The effects of Dramamine start wearing off after eight hours. Therefore, if the travel lasts for longer than that, you will probably need to re-dose your dog. However, you must not overdo it as overdoses are possible. 

Dramamine overdose manifests with seizures, coma, breathing depression, and can cause death. If you suspect such overdoses, call your trusted veterinarian or Animal Poison Control as soon as possible. 

How Long does it Take for Dramamine to Work for Dogs?

Dramamine is a fast-acting medication, meaning it starts working and yields positive effects for dogs in one or two hours after the administration. 

However, Dramamine is also short-acting and it stops working within eight hours and gets fully eliminated from the dog’s body in 24 hours. These numbers are something you should be mindful of if going on long car rides. 

Dramamine for Dogs Usage Guidelines 

Dramamine is available in the form of standard tablets, chewable tablets, and compounded liquids. You can choose the form that is easier to administer. 

Dramamine can be given with or without food. If your dog has a sensitive stomach, it is better to provide the medication with food. 

We should note that drug interactions are possible. Dramamine may boost or inhibit the effects of the following medications:

  • Anticholinergic drugs
  • Tricyclic antidepressants 
  • Central nervous system depressants. 
  • Heparin and warfarin

Also, Dimenhydrinate can interact with antigen skin testing and must be discontinued at least two weeks before such testing. 

Finally, Dramamine should be stored at room temperature and the compounded liquids protected from freezing. Since overdoses are possible, make sure the drug is out of your dog’s reach. 

Dramamine Alternatives for Dogs

Dramamine Alternatives for Dogs

Dramamine is effective and frequently used. However, if your pet has a medical condition that prevents it from using Dramamine or showing adverse effects, there are several alternatives you can try. 

Cerenia for Dogs. Today, one of the most popular medications for dogs with motion sickness is Cerenia (Maropitant). Cerenia is the only veterinary product explicitly formulated and licensed to prevent nausea and vomiting linked with car sickness. Cerenia is highly-effective, and most importantly, its effects are non-sedating. You can give your dog Cerenia two hours before the travel.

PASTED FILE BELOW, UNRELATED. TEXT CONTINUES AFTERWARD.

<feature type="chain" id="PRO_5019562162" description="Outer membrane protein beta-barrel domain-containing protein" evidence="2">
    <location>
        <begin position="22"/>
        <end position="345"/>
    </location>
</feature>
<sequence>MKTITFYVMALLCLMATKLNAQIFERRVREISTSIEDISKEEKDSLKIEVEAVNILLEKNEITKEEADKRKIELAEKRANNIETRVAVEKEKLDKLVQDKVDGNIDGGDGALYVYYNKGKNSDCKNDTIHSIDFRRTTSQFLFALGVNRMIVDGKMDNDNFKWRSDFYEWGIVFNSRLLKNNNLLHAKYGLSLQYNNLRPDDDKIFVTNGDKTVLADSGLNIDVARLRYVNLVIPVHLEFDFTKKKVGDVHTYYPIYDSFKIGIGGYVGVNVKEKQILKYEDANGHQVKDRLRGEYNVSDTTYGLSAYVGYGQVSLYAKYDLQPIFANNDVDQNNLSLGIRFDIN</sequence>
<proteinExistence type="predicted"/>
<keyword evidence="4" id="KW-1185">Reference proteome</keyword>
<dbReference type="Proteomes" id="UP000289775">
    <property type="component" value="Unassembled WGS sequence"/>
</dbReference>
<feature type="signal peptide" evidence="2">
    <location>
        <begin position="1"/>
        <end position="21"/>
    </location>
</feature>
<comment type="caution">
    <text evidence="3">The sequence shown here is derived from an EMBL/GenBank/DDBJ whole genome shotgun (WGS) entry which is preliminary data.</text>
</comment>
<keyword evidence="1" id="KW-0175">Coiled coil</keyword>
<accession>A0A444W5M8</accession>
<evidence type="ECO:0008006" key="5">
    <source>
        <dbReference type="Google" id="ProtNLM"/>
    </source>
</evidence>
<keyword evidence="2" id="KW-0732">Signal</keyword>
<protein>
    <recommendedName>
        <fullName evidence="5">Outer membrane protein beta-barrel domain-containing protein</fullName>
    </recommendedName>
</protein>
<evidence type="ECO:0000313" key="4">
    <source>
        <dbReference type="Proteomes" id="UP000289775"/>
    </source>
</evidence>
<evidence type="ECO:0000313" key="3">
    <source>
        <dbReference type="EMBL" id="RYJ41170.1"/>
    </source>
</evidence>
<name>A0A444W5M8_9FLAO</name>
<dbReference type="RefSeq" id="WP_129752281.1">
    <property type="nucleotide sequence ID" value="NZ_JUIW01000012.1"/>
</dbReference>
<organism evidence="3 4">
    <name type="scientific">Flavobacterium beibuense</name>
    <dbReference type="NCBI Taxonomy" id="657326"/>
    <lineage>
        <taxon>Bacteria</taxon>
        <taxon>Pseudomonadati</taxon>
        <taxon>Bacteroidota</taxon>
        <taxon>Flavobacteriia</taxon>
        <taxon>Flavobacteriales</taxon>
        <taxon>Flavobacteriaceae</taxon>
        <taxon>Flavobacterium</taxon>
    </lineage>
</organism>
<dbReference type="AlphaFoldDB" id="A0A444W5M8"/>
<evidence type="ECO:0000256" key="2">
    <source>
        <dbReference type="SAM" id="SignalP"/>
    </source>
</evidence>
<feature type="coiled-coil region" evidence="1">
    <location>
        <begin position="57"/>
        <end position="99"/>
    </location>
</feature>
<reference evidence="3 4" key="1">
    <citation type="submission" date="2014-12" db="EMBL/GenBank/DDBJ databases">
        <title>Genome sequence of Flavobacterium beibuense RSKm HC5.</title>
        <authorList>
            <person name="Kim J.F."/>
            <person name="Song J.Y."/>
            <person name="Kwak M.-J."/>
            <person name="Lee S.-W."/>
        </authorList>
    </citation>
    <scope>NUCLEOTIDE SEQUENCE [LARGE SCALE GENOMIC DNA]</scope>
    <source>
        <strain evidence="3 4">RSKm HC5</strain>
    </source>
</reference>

Benadryl for Dogs. Another alternative is the old-fashioned Benadryl (diphenhydramine). In terms of acting mechanism, Benadryl is similar to Dramamine (they both belong in the group of antihistamines). The main perks of Benadryl are its low price and the fact it is available over the counter.

If you are not a big fan of medications and your dog’s car sickness is distressing for both of you, do not worry, there are natural remedies too. 

CBD oil for Dogs. Cannabidiol products for pets (oil and treats) can be used to promote calmness and relaxation in dogs during car rides, thus preventing motion sickness and its accompanying issues. We strongly recommend using the Honest Paws CBD Products for dogs. They are made of organic, full-spectrum hemp and feature dog-friendly flavors. Plus, they are health-boosting in general and will support your dog’s overall health and wellbeing. 

Honest Paws Well CBD Oil for Dogs
  • Support sensitive skin & seasonal allergies
  • Boost immune system & cognitive function
  • Enhance bone & joint health
  • Promote relaxation & combat stress

Is Benadryl or Dramamine Better for Dogs?

The active ingredient in Benadryl (diphenhydramine) is almost twice stronger than the active ingredient in Dramamine (Dimenhydrinate). However, in terms of which is better, there is no rule since every dog is different and responds differently. 

Since Dramamine is a bit weaker, you can start with it and if the effects are not sufficient, use Benadryl the next time. Keep in mind that both medications have sedating effects and can cause side effects in some dogs. 

Finally, regardless of which options you find the best, do not forget that the information in this article is purely educational. Before giving your dog any of the medications and supplements mentioned above, consult with your vet

Sources

https://www.vetfolio.com/learn/article/peer-reviewed-preventing-motion-sickness-in-dogs

https://bluepearlvet.com/pet-blog/dog-vomiting-when-should-you-be-concerned

https://www.webmd.com/eye-health/dry-eyes-home-remedies

https://www.charlotte.carolinavet.com/site/charlotte-emergency-vet-blog

https://www.hillspet.com/dog-care/healthcare/bph-and-enlarged-prostate-in-dogs